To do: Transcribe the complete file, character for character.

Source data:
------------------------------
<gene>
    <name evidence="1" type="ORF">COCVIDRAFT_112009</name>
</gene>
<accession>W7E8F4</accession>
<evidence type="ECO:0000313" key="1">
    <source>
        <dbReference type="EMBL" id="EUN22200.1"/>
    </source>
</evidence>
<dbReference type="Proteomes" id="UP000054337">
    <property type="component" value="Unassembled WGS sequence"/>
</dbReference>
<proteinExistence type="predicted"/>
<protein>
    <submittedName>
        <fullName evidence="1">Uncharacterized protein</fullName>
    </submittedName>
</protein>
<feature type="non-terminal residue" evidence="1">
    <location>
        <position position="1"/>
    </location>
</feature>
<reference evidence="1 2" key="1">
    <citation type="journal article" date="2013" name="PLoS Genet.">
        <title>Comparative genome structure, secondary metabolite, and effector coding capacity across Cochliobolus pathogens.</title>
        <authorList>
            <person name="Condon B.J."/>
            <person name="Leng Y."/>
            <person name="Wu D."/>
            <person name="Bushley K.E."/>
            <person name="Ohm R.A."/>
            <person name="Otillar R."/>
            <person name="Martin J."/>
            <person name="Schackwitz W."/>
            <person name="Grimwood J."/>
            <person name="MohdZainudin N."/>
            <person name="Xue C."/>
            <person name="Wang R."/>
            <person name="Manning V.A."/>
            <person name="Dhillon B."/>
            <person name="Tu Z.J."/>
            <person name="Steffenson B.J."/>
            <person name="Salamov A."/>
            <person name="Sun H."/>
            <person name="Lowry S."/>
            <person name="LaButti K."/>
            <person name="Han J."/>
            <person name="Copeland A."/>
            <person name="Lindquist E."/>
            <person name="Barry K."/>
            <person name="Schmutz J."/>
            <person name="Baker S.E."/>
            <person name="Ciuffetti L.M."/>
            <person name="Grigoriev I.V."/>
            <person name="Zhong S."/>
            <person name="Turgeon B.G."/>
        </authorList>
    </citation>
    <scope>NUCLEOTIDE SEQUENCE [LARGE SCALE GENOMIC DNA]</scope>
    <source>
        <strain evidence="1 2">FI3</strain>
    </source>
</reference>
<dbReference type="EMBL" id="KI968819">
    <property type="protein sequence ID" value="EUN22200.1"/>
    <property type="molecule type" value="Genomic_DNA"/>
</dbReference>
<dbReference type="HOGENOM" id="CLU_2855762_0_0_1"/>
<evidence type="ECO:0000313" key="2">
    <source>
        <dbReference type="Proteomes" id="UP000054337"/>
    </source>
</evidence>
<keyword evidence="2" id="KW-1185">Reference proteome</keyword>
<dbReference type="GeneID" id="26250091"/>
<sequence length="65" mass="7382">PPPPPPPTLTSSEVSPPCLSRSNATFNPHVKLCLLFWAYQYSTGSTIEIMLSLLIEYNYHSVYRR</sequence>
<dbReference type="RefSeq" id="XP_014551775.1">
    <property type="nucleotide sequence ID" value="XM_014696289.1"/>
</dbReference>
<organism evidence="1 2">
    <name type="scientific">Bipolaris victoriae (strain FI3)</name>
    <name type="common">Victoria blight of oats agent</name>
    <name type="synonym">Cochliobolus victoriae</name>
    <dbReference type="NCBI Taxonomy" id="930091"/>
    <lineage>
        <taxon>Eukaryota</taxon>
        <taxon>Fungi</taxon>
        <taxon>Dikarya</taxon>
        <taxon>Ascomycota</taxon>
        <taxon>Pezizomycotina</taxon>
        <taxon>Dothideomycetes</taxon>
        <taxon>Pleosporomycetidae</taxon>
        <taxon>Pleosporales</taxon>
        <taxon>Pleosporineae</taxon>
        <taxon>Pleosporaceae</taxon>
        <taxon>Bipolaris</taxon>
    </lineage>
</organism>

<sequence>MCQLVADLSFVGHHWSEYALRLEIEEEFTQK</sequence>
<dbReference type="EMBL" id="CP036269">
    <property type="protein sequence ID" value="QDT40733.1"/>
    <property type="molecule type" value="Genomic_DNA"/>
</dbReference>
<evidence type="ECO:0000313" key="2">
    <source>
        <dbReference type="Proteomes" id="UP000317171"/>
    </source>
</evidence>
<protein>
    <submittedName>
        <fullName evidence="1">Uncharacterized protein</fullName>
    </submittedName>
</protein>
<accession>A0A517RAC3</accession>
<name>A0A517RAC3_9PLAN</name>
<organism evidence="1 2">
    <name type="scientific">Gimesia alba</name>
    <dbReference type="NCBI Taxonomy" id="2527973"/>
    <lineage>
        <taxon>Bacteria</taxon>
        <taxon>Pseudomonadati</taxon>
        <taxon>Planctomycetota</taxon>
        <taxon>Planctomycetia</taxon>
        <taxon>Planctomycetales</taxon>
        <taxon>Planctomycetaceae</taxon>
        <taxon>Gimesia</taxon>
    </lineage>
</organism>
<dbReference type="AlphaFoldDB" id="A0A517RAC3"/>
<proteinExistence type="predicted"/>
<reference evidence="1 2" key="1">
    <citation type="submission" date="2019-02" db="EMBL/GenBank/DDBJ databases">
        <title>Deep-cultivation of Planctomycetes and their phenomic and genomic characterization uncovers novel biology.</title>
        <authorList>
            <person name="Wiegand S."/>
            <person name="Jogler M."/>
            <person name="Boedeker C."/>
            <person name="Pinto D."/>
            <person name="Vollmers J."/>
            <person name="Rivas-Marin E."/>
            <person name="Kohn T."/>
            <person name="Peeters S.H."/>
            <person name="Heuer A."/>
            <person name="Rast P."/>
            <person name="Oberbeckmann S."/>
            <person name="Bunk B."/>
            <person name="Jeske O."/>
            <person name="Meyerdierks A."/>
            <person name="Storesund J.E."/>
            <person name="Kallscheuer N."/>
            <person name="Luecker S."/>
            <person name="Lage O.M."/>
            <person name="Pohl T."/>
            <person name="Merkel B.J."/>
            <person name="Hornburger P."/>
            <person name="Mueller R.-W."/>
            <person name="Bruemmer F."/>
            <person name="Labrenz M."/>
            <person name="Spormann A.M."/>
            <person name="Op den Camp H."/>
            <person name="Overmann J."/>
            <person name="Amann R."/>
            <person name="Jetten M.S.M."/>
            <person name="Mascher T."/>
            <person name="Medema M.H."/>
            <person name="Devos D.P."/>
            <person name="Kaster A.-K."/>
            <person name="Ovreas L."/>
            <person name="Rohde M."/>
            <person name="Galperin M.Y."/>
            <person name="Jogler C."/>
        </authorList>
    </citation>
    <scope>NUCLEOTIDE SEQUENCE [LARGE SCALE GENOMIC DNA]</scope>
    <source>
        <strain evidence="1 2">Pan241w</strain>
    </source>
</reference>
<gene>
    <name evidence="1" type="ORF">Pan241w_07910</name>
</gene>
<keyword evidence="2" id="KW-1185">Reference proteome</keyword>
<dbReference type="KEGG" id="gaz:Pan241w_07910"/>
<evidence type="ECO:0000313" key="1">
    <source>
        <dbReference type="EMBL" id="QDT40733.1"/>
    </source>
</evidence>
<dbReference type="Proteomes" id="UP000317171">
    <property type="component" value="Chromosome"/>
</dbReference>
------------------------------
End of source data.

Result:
<gene>
    <name evidence="1" type="ORF">COCVIDRAFT_112009</name>
</gene>
<accession>W7E8F4</accession>
<evidence type="ECO:0000313" key="1">
    <source>
        <dbReference type="EMBL" id="EUN22200.1"/>
    </source>
</evidence>
<dbReference type="Proteomes" id="UP000054337">
    <property type="component" value="Unassembled WGS sequence"/>
</dbReference>
<proteinExistence type="predicted"/>
<protein>
    <submittedName>
        <fullName evidence="1">Uncharacterized protein</fullName>
    </submittedName>
</protein>
<feature type="non-terminal residue" evidence="1">
    <location>
        <position position="1"/>
    </location>
</feature>
<reference evidence="1 2" key="1">
    <citation type="journal article" date="2013" name="PLoS Genet.">
        <title>Comparative genome structure, secondary metabolite, and effector coding capacity across Cochliobolus pathogens.</title>
        <authorList>
            <person name="Condon B.J."/>
            <person name="Leng Y."/>
            <person name="Wu D."/>
            <person name="Bushley K.E."/>
            <person name="Ohm R.A."/>
            <person name="Otillar R."/>
            <person name="Martin J."/>
            <person name="Schackwitz W."/>
            <person name="Grimwood J."/>
            <person name="MohdZainudin N."/>
            <person name="Xue C."/>
            <person name="Wang R."/>
            <person name="Manning V.A."/>
            <person name="Dhillon B."/>
            <person name="Tu Z.J."/>
            <person name="Steffenson B.J."/>
            <person name="Salamov A."/>
            <person name="Sun H."/>
            <person name="Lowry S."/>
            <person name="LaButti K."/>
            <person name="Han J."/>
            <person name="Copeland A."/>
            <person name="Lindquist E."/>
            <person name="Barry K."/>
            <person name="Schmutz J."/>
            <person name="Baker S.E."/>
            <person name="Ciuffetti L.M."/>
            <person name="Grigoriev I.V."/>
            <person name="Zhong S."/>
            <person name="Turgeon B.G."/>
        </authorList>
    </citation>
    <scope>NUCLEOTIDE SEQUENCE [LARGE SCALE GENOMIC DNA]</scope>
    <source>
        <strain evidence="1 2">FI3</strain>
    </source>
</reference>
<dbReference type="EMBL" id="KI968819">
    <property type="protein sequence ID" value="EUN22200.1"/>
    <property type="molecule type" value="Genomic_DNA"/>
</dbReference>
<dbReference type="HOGENOM" id="CLU_2855762_0_0_1"/>
<evidence type="ECO:0000313" key="2">
    <source>
        <dbReference type="Proteomes" id="UP000054337"/>
    </source>
</evidence>
<keyword evidence="2" id="KW-1185">Reference proteome</keyword>
<dbReference type="GeneID" id="26250091"/>
<sequence length="65" mass="7382">PPPPPPPTLTSSEVSPPCLSRSNATFNPHVKLCLLFWAYQYSTGSTIEIMLSLLIEYNYHSVYRR</sequence>
<dbReference type="RefSeq" id="XP_014551775.1">
    <property type="nucleotide sequence ID" value="XM_014696289.1"/>
</dbReference>
<organism evidence="1 2">
    <name type="scientific">Bipolaris victoriae (strain FI3)</name>
    <name type="common">Victoria blight of oats agent</name>
    <name type="synonym">Cochliobolus victoriae</name>
    <dbReference type="NCBI Taxonomy" id="930091"/>
    <lineage>
        <taxon>Eukaryota</taxon>
        <taxon>Fungi</taxon>
        <taxon>Dikarya</taxon>
        <taxon>Ascomycota</taxon>
        <taxon>Pezizomycotina</taxon>
        <taxon>Dothideomycetes</taxon>
        <taxon>Pleosporomycetidae</taxon>
        <taxon>Pleosporales</taxon>
        <taxon>Pleosporineae</taxon>
        <taxon>Pleosporaceae</taxon>
        <taxon>Bipolaris</taxon>
    </lineage>
</organism>

<sequence>MCQLVADLSFVGHHWSEYALRLEIEEEFTQK</sequence>
<dbReference type="EMBL" id="CP036269">
    <property type="protein sequence ID" value="QDT40733.1"/>
    <property type="molecule type" value="Genomic_DNA"/>
</dbReference>
<evidence type="ECO:0000313" key="2">
    <source>
        <dbReference type="Proteomes" id="UP000317171"/>
    </source>
</evidence>
<protein>
    <submittedName>
        <fullName evidence="1">Uncharacterized protein</fullName>
    </submittedName>
</protein>
<accession>A0A517RAC3</accession>
<name>A0A517RAC3_9PLAN</name>
<organism evidence="1 2">
    <name type="scientific">Gimesia alba</name>
    <dbReference type="NCBI Taxonomy" id="2527973"/>
    <lineage>
        <taxon>Bacteria</taxon>
        <taxon>Pseudomonadati</taxon>
        <taxon>Planctomycetota</taxon>
        <taxon>Planctomycetia</taxon>
        <taxon>Planctomycetales</taxon>
        <taxon>Planctomycetaceae</taxon>
        <taxon>Gimesia</taxon>
    </lineage>
</organism>
<dbReference type="AlphaFoldDB" id="A0A517RAC3"/>
<proteinExistence type="predicted"/>
<reference evidence="1 2" key="1">
    <citation type="submission" date="2019-02" db="EMBL/GenBank/DDBJ databases">
        <title>Deep-cultivation of Planctomycetes and their phenomic and genomic characterization uncovers novel biology.</title>
        <authorList>
            <person name="Wiegand S."/>
            <person name="Jogler M."/>
            <person name="Boedeker C."/>
            <person name="Pinto D."/>
            <person name="Vollmers J."/>
            <person name="Rivas-Marin E."/>
            <person name="Kohn T."/>
            <person name="Peeters S.H."/>
            <person name="Heuer A."/>
            <person name="Rast P."/>
            <person name="Oberbeckmann S."/>
            <person name="Bunk B."/>
            <person name="Jeske O."/>
            <person name="Meyerdierks A."/>
            <person name="Storesund J.E."/>
            <person name="Kallscheuer N."/>
            <person name="Luecker S."/>
            <person name="Lage O.M."/>
            <person name="Pohl T."/>
            <person name="Merkel B.J."/>
            <person name="Hornburger P."/>
            <person name="Mueller R.-W."/>
            <person name="Bruemmer F."/>
            <person name="Labrenz M."/>
            <person name="Spormann A.M."/>
            <person name="Op den Camp H."/>
            <person name="Overmann J."/>
            <person name="Amann R."/>
            <person name="Jetten M.S.M."/>
            <person name="Mascher T."/>
            <person name="Medema M.H."/>
            <person name="Devos D.P."/>
            <person name="Kaster A.-K."/>
            <person name="Ovreas L."/>
            <person name="Rohde M."/>
            <person name="Galperin M.Y."/>
            <person name="Jogler C."/>
        </authorList>
    </citation>
    <scope>NUCLEOTIDE SEQUENCE [LARGE SCALE GENOMIC DNA]</scope>
    <source>
        <strain evidence="1 2">Pan241w</strain>
    </source>
</reference>
<gene>
    <name evidence="1" type="ORF">Pan241w_07910</name>
</gene>
<keyword evidence="2" id="KW-1185">Reference proteome</keyword>
<dbReference type="KEGG" id="gaz:Pan241w_07910"/>
<evidence type="ECO:0000313" key="1">
    <source>
        <dbReference type="EMBL" id="QDT40733.1"/>
    </source>
</evidence>
<dbReference type="Proteomes" id="UP000317171">
    <property type="component" value="Chromosome"/>
</dbReference>